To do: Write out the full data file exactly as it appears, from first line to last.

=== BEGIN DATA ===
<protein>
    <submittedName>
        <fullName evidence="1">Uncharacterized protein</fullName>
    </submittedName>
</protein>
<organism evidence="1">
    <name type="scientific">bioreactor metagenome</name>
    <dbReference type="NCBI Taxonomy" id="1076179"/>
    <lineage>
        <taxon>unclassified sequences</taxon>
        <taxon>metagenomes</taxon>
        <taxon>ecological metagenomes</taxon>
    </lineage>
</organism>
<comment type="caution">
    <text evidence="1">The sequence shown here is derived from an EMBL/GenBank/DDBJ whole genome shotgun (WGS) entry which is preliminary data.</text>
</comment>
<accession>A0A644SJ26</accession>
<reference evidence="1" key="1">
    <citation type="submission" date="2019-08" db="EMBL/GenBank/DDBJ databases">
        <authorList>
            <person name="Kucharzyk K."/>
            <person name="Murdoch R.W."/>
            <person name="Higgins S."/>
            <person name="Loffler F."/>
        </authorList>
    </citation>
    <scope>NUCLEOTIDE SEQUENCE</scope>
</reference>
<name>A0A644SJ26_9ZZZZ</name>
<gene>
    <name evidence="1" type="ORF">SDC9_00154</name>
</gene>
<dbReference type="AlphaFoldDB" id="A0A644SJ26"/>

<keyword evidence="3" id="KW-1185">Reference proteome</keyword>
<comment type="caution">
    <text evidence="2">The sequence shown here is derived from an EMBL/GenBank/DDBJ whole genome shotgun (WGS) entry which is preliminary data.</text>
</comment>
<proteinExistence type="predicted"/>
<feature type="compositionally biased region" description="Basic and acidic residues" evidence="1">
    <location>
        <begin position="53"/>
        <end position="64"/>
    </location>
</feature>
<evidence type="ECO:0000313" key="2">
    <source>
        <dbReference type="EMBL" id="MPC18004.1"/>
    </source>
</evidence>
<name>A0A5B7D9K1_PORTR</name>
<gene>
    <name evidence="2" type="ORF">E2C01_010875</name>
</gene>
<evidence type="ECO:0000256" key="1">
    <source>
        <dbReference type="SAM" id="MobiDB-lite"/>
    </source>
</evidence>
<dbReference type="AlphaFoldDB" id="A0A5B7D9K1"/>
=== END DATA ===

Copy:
<protein>
    <submittedName>
        <fullName evidence="1">Uncharacterized protein</fullName>
    </submittedName>
</protein>
<organism evidence="1">
    <name type="scientific">bioreactor metagenome</name>
    <dbReference type="NCBI Taxonomy" id="1076179"/>
    <lineage>
        <taxon>unclassified sequences</taxon>
        <taxon>metagenomes</taxon>
        <taxon>ecological metagenomes</taxon>
    </lineage>
</organism>
<comment type="caution">
    <text evidence="1">The sequence shown here is derived from an EMBL/GenBank/DDBJ whole genome shotgun (WGS) entry which is preliminary data.</text>
</comment>
<accession>A0A644SJ26</accession>
<reference evidence="1" key="1">
    <citation type="submission" date="2019-08" db="EMBL/GenBank/DDBJ databases">
        <authorList>
            <person name="Kucharzyk K."/>
            <person name="Murdoch R.W."/>
            <person name="Higgins S."/>
            <person name="Loffler F."/>
        </authorList>
    </citation>
    <scope>NUCLEOTIDE SEQUENCE</scope>
</reference>
<name>A0A644SJ26_9ZZZZ</name>
<gene>
    <name evidence="1" type="ORF">SDC9_00154</name>
</gene>
<dbReference type="AlphaFoldDB" id="A0A644SJ26"/>

<keyword evidence="3" id="KW-1185">Reference proteome</keyword>
<comment type="caution">
    <text evidence="2">The sequence shown here is derived from an EMBL/GenBank/DDBJ whole genome shotgun (WGS) entry which is preliminary data.</text>
</comment>
<proteinExistence type="predicted"/>
<feature type="compositionally biased region" description="Basic and acidic residues" evidence="1">
    <location>
        <begin position="53"/>
        <end position="64"/>
    </location>
</feature>
<evidence type="ECO:0000313" key="2">
    <source>
        <dbReference type="EMBL" id="MPC18004.1"/>
    </source>
</evidence>
<name>A0A5B7D9K1_PORTR</name>
<gene>
    <name evidence="2" type="ORF">E2C01_010875</name>
</gene>
<evidence type="ECO:0000256" key="1">
    <source>
        <dbReference type="SAM" id="MobiDB-lite"/>
    </source>
</evidence>
<dbReference type="AlphaFoldDB" id="A0A5B7D9K1"/>